Nut Roast – also known as Nut Loaf – is the plant-based alternative to the roast or meatloaf that would usually take centre place during the feastive season. Feastive, get it? Did I just coin a new word?
This recipe has been a staple of mine for years now – since before I was even vegan – and it is always the first thing to go at family dinners and friendly get togethers because it is just so damn good.
You can find the recipe in my first book – Vegan Goodness – and in the spirit of christmas, I’m sharing it here too, because this bad boy is a dish that everyone should get to enjoy at christmas time – vegans and non vegas alike.
155g raw cashews
155g raw almonds
125g sunflower seeds
2 tablespoons sesame seeds
2 tablespoons linseeds
2 tablespoons poppy seeds
4 tablespoons psyllium husk* (chia seed works fine here too)
100ml olive oil
Juice of a lemon
2 shallots, finely chopped
3-5 garlic cloves, finely chopped
6 mushrooms, finely chopped
1 large zucchini, grated
3 tablespoons flour (wheat, chickpea or buckwheat)
1 teaspoon salt
1 sprig flat leaved parsley, finely chopped
1 sprig fresh rosemary, finely chopped
1 sprig fresh thyme, leaves removed
½ tsp smoked paprika
freshly ground black pepper to taste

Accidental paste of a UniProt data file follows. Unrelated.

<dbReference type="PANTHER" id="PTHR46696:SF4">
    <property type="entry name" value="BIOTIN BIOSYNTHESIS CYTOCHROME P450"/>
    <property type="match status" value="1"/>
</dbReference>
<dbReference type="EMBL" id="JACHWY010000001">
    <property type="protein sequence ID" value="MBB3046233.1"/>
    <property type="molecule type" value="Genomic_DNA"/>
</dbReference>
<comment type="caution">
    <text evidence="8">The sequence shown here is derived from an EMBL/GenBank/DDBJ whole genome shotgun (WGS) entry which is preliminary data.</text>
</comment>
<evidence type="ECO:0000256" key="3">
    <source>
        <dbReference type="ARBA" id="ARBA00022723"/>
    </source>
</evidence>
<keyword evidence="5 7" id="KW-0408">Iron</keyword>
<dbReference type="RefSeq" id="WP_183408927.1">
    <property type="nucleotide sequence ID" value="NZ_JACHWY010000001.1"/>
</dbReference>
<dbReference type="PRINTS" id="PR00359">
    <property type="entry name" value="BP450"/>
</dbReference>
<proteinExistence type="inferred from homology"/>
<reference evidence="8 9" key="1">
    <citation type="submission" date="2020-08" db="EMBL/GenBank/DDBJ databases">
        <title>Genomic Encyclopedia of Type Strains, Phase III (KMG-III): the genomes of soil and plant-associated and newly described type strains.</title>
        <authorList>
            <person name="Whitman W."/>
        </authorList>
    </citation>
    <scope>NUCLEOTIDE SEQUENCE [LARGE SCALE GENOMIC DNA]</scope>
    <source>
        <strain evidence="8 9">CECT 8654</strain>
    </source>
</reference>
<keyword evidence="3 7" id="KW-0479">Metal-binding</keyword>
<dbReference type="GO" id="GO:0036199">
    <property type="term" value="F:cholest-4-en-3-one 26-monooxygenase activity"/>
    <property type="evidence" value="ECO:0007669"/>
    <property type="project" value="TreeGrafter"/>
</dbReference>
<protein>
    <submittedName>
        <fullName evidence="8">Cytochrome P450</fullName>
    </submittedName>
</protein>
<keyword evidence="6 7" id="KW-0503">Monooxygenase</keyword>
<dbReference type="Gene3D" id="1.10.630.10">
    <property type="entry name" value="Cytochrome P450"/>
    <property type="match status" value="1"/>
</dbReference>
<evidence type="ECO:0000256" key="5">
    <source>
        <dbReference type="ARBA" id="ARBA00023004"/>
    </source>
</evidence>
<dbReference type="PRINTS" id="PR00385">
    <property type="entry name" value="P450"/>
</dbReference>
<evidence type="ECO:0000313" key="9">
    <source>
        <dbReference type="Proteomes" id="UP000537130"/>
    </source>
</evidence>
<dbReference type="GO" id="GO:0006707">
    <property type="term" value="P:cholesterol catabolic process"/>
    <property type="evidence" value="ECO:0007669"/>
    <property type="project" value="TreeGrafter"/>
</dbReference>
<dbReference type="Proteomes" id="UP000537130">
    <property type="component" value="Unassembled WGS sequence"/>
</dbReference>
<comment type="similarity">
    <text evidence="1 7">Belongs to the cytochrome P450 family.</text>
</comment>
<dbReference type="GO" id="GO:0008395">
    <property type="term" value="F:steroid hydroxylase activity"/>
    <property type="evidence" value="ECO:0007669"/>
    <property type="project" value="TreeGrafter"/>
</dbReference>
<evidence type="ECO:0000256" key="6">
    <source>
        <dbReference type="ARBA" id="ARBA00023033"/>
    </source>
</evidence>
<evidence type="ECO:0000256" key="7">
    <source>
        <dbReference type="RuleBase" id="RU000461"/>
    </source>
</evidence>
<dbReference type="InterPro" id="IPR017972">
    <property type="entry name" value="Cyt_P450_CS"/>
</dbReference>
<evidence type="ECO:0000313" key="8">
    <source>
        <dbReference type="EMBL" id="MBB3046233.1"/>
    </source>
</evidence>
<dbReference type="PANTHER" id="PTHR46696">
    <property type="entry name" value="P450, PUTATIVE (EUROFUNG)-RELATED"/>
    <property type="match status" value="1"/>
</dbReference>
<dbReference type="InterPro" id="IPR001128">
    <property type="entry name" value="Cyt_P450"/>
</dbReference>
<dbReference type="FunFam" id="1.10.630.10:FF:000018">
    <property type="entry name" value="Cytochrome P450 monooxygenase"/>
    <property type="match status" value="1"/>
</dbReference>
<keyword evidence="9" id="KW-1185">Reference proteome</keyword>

- Preheat your oven to 190°C.
- Place the cashew nuts, almonds, sunflower seeds, walnuts, sesame seeds, linseeds, poppy seeds, powdered veggie stock, psyllium husk (or chia seeds) and olive oil in a food processor with 100 ml of water and blend until the nuts are well chopped. Add to a large mixing bowl with the remaining ingredients and season to taste. Stir well.
- Line a 28 cm loaf tin with parchment, spoon the mixture into the tin and press flat with the back of a spoon. You want it to be quite firm. Sprinkle sesame seeds on top and bake for 1 hour, turning halfway to ensure even baking – especially if your oven is a dodgy old codger like mine.
- Allow to cool for 10 minutes before serving. Serve with mushroom gravy, roasted veggies and a big yummy salad.
Notes and serving suggestions:
Make this a day or two ahead if you like. Leave it in the loaf pan and store it in the fridge until ready to heat and eat when its feast time.
*Psyllium husk might sound like a weird and daunting ingredient if you’ve never used it before, but it’s actually very easy to find. Look for it in health food stores, bulk food stores, chemists and in the ‘health’ section of supermarkets, where it is often sold as a digestive aid. If you have to substitute the psyllium husk for chia seeds, your loaf will be more crumbly but still delicious! xxx